“We all get a bit down Stitch, that’s why there’s dance routines”
Me, As A Penguin is a slightly surreal but gently affectionate tale of the struggle of four twenty-somethings in the search for personal identity. Marking the professional full length debut of playwright Tom Wells in London, it takes up residence in the small Studio 2 at Dalston’s Arcola Theatre. Set in Hull, Liz is nine months pregnant and hosting Stitch, her shy gay brother who’s trying to escape life at home in a tiny village stuck working in a knitting shop, but he’s struggling a bit. He’s not connecting with Liz’s partner Mark and connecting too much with Mark’s predatory gay friend Dave. What follows is a stonkingly well-written tale of stolen penguins, experimental knitting and a whole lot of Battenberg cake.
It is fast-paced, contemporary and extremely funny, with hidden depths that ensure some real emotional investment, a most promising debut play indeed. Where it is particularly strong, and in a most pleasing way for me, is in its depiction of its two gay characters. Without resorting to employing beautiful young men to wander around shirtless, something several gay plays in London are currently guilty of, Wells has crafted two wildly different yet ultimately convincing and recognisable young men. Ian Bonar is simply outstanding as the ever-tongue-tied, painfully shy Stitch, struggling to make the transition to the (relatively) metropolitan gay lifestyle offered by Hull and deal with the emotions provoked by finally embracing his homosexuality. And with the penguin-suited (don’t ask!) Dave, we have as realistic and uncompromising a gay character as I’ve seen recently: arrogant, unashamedly horny, Daniel Abelson invests the right level of self-assuredness that tramples over all around him to great effect.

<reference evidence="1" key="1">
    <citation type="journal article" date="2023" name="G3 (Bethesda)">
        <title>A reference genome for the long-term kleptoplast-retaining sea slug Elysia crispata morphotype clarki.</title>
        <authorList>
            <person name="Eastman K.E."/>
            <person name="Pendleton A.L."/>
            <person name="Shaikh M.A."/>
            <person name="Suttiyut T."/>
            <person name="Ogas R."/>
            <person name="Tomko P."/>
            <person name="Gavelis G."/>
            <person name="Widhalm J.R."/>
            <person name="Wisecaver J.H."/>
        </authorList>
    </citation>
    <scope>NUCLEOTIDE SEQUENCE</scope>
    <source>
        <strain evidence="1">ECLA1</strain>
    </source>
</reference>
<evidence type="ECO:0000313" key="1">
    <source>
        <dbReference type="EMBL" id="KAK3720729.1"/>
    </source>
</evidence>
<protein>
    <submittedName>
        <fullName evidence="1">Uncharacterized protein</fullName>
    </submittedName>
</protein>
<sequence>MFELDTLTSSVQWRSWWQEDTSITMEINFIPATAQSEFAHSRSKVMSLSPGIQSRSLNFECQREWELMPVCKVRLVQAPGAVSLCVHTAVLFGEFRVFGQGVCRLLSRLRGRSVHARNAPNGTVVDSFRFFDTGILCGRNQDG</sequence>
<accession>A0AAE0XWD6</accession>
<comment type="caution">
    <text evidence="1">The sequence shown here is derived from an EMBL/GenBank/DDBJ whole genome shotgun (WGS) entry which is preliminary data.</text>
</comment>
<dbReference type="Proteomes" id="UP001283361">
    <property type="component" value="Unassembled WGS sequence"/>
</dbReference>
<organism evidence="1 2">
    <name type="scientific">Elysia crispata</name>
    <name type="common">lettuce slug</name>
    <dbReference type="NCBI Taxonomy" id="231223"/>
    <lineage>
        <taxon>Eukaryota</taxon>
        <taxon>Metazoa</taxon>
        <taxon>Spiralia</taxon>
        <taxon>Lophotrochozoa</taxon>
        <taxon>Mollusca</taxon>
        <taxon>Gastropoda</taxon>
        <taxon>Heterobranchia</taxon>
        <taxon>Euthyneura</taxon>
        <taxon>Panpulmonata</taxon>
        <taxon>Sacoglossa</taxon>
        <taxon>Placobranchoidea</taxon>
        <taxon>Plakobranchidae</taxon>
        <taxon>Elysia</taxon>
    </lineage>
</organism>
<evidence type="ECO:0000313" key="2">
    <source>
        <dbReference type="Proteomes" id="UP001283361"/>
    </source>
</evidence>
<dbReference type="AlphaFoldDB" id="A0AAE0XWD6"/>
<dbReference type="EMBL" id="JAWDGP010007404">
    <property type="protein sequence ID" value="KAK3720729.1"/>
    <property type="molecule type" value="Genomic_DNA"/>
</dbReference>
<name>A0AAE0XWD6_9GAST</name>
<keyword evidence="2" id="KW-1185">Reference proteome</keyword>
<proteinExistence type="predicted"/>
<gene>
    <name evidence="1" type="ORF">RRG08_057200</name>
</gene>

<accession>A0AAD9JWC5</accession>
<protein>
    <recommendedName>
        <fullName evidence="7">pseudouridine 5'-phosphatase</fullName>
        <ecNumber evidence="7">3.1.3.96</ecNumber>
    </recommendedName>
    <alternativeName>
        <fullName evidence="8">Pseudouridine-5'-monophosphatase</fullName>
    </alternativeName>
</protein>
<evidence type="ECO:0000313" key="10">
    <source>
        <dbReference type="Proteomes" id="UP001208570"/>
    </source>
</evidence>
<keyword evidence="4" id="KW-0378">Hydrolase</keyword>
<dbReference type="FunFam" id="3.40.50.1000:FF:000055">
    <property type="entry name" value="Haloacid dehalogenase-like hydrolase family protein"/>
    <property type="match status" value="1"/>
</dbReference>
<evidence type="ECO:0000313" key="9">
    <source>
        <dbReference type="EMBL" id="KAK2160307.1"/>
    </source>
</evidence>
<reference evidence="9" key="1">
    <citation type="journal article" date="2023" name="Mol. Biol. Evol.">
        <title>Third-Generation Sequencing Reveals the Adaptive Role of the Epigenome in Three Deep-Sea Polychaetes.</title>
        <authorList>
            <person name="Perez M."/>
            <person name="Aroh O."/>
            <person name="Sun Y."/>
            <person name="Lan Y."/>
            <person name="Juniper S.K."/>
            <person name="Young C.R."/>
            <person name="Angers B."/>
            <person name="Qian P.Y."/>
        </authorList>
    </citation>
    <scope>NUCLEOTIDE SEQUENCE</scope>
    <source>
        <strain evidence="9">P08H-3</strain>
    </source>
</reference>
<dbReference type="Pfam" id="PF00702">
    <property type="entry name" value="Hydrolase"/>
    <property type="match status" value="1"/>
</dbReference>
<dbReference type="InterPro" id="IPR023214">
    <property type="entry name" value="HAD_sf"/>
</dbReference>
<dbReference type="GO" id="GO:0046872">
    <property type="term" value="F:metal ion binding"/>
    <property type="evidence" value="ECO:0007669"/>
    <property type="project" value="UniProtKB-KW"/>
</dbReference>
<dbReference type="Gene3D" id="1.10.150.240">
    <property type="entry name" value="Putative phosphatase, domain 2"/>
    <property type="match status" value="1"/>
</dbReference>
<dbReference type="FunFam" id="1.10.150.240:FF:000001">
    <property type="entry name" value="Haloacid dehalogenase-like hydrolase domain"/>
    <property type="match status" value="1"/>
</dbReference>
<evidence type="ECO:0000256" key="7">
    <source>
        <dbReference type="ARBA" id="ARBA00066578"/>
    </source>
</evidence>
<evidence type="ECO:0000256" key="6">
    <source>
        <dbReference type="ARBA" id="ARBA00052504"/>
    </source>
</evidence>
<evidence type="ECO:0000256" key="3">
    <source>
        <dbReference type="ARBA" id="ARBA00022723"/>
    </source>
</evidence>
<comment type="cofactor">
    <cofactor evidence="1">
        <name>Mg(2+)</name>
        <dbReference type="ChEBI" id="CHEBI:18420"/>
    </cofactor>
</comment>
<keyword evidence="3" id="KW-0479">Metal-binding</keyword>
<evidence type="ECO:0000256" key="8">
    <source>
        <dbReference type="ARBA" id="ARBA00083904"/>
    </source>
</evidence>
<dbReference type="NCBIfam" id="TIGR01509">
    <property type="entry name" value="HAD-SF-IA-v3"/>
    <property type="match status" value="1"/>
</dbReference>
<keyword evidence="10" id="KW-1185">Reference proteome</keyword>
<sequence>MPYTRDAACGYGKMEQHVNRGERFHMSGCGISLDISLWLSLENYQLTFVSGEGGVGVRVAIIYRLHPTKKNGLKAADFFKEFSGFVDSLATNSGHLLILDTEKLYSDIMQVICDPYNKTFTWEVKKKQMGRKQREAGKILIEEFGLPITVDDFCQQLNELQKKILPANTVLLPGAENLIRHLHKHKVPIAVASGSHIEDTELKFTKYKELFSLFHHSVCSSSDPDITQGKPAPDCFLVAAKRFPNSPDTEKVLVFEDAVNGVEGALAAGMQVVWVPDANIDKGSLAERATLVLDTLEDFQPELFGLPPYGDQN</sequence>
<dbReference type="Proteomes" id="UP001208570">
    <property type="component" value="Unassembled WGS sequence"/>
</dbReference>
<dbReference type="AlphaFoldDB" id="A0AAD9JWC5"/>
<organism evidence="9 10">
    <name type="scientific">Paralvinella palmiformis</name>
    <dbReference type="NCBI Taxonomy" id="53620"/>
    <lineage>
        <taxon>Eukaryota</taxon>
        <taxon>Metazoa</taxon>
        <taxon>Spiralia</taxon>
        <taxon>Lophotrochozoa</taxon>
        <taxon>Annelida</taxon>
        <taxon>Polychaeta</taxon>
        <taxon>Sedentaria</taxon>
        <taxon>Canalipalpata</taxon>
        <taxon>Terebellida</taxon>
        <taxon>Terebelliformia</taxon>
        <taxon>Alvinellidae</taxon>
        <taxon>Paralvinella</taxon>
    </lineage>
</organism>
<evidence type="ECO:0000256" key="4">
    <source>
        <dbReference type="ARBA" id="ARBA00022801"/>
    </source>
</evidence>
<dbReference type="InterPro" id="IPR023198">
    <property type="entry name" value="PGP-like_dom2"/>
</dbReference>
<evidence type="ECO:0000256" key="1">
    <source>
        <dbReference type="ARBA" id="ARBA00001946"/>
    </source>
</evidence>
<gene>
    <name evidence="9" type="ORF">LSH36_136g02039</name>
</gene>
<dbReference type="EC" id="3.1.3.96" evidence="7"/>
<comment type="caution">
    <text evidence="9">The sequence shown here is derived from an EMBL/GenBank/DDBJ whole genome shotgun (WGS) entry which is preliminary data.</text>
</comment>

Samantha Power and John Catterall also do well as Liz and Mark, young expectant parents with a sparky relationship that is not as solid as perhaps it might be and full of gloriously witty repartee. Power in particular is superb as the tenderly protective sister trying to manage with her brother’s reticence and the apprehension about Mark nagging away at her. And Catterall balances her well, with his mixture of affable blokeish awkwardness and a genuinely sweet nature, tempered with his fears about having to grow up into his impending role as father.
Wells has an excellent ear for capturing the comedy in the mundane, his dialogue is just excellent and packed full of one-liners and has the gift of being able to combine the humour with something more serious, threading the darker undercurrents throughout with skill. I look forward to seeing further work from him, perhaps taking on a slightly more daring structural format, but at just an hour long, Me, As A Penguin is well worth a punt and trip to East London.